Report Warns of Dangers of Teen Marijuana Use

Doctors argue relaxed marijuana laws shouldn't result in relaxed attitudes toward teen drug use.
Published: March 1, 2017

A prominent group of doctors is attempting to spread the word about the potential dangers of marijuana use in teenagers.

The doctors say recreational and medical marijuana use can be dangerous for the developing brains of children.

The group released a report in the American Academy of Pediatrics recommending that the adverse effects of marijuana be widely publicized so lawmakers and parents understand the risks.

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“Parents will say, ‘I use it moderately and I’m fine with it, so it’s really benign and not a problem if my kid uses it,'” Dr. Seth Ammerman told CBS News. “We would rather not mess around with the developing brain.”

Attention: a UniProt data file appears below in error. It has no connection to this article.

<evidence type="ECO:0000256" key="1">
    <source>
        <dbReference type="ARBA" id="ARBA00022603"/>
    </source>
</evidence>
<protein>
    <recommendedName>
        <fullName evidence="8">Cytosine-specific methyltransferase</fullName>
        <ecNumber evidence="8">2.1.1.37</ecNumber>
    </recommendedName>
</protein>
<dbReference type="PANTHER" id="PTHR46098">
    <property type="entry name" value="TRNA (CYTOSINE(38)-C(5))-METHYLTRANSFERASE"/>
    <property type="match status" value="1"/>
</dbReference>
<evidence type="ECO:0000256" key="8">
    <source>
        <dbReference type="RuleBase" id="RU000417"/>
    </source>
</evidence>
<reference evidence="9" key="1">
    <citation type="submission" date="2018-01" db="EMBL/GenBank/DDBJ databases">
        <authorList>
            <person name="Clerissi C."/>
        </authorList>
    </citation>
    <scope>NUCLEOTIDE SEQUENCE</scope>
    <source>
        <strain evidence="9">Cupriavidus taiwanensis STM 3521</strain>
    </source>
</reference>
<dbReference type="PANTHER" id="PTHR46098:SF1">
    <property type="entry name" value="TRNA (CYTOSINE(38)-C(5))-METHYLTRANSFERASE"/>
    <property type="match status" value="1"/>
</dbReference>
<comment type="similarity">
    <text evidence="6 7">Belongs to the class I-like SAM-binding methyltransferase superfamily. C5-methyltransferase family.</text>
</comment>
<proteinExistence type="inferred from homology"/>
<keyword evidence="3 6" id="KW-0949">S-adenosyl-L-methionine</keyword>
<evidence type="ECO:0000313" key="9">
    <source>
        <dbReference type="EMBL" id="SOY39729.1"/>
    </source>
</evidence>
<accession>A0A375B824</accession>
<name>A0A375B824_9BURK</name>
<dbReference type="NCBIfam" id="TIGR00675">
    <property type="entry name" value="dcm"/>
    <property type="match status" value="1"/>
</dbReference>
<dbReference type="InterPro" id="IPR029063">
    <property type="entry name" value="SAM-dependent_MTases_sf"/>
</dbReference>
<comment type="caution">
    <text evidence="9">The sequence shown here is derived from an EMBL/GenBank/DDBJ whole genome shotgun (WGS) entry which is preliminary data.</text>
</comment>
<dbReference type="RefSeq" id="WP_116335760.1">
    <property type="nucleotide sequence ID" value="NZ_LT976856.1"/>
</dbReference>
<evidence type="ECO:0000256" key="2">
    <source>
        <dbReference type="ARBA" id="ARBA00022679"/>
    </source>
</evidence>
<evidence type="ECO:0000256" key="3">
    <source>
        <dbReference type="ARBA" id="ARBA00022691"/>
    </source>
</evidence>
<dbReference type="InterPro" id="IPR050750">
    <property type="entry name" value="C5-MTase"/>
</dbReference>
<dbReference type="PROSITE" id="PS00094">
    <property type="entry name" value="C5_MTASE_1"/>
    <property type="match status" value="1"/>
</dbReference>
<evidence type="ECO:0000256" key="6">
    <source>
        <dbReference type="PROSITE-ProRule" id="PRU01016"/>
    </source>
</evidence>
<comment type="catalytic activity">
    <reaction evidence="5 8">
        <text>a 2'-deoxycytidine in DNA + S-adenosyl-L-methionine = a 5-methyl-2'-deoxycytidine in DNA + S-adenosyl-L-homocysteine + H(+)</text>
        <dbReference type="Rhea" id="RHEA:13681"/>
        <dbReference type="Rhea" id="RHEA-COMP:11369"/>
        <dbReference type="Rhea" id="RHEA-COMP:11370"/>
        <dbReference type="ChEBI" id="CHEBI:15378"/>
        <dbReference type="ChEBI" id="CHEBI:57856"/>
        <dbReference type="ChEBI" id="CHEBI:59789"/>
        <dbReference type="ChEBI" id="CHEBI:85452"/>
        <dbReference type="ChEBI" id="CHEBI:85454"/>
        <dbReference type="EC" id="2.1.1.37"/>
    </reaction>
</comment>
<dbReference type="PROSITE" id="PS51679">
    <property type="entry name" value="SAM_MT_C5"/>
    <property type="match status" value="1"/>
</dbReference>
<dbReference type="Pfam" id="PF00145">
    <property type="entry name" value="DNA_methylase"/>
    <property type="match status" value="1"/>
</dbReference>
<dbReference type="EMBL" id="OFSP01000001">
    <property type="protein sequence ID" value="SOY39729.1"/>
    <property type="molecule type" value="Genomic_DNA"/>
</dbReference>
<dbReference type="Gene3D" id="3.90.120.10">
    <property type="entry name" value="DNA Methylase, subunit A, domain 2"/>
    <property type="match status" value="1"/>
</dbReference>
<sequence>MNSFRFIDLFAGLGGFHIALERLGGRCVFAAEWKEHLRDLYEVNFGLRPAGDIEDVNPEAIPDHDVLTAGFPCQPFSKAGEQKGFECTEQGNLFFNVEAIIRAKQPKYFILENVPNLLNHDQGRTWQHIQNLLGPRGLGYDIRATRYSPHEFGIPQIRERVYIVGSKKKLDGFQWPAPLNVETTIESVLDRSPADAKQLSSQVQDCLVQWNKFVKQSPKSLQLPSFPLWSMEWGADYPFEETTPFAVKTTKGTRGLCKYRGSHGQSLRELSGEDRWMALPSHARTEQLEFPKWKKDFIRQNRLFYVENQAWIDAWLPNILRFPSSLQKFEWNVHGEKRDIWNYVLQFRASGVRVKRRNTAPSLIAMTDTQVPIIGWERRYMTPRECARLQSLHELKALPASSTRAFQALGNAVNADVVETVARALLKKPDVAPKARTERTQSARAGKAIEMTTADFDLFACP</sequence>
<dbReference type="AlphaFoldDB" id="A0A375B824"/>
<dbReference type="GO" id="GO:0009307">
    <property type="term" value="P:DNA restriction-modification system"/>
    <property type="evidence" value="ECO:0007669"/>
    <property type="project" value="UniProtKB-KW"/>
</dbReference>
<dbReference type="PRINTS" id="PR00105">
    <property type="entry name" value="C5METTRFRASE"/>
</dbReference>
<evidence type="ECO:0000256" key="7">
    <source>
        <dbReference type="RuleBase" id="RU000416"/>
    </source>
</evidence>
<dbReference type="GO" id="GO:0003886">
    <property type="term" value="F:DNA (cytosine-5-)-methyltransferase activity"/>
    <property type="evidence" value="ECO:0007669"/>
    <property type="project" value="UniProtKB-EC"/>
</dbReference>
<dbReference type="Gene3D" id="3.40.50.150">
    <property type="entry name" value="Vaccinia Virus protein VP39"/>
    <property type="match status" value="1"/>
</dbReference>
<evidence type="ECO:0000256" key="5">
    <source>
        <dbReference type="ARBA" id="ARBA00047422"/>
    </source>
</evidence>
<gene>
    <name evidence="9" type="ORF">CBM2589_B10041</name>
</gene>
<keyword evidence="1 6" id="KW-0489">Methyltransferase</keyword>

The study outlined several negative effects of marijuana in adolescent brains, which don’t stop developing until a person’s mid-20’s. Consequences include:

  • Impaired short-term memory
  • Decreased concentration, attention span and problem solving
  • Alterations in motor control, coordination, judgment, reaction time and tracking ability
  • Negative health effects on lung function
  • A link between marijuana use and higher rates of psychosis in patients with a predisposition to schizophrenia

Research has also shown that the younger a person starts using drugs including marijuana, the more likely they are to develop drug dependence or addiction, and the less likely they are to complete high school and earn a degree.

The doctors say the legalization of marijuana in several states has led to a more relaxed attitude toward pot by the public.

Parents should avoid using or storing marijuana in front of their children, the doctors say.

According to data collected by the federal government, nearly 40 percent of high school students in the country have tried marijuana. Roughly 20 percent are current users and marijuana use has increased among those aged 18 or older.

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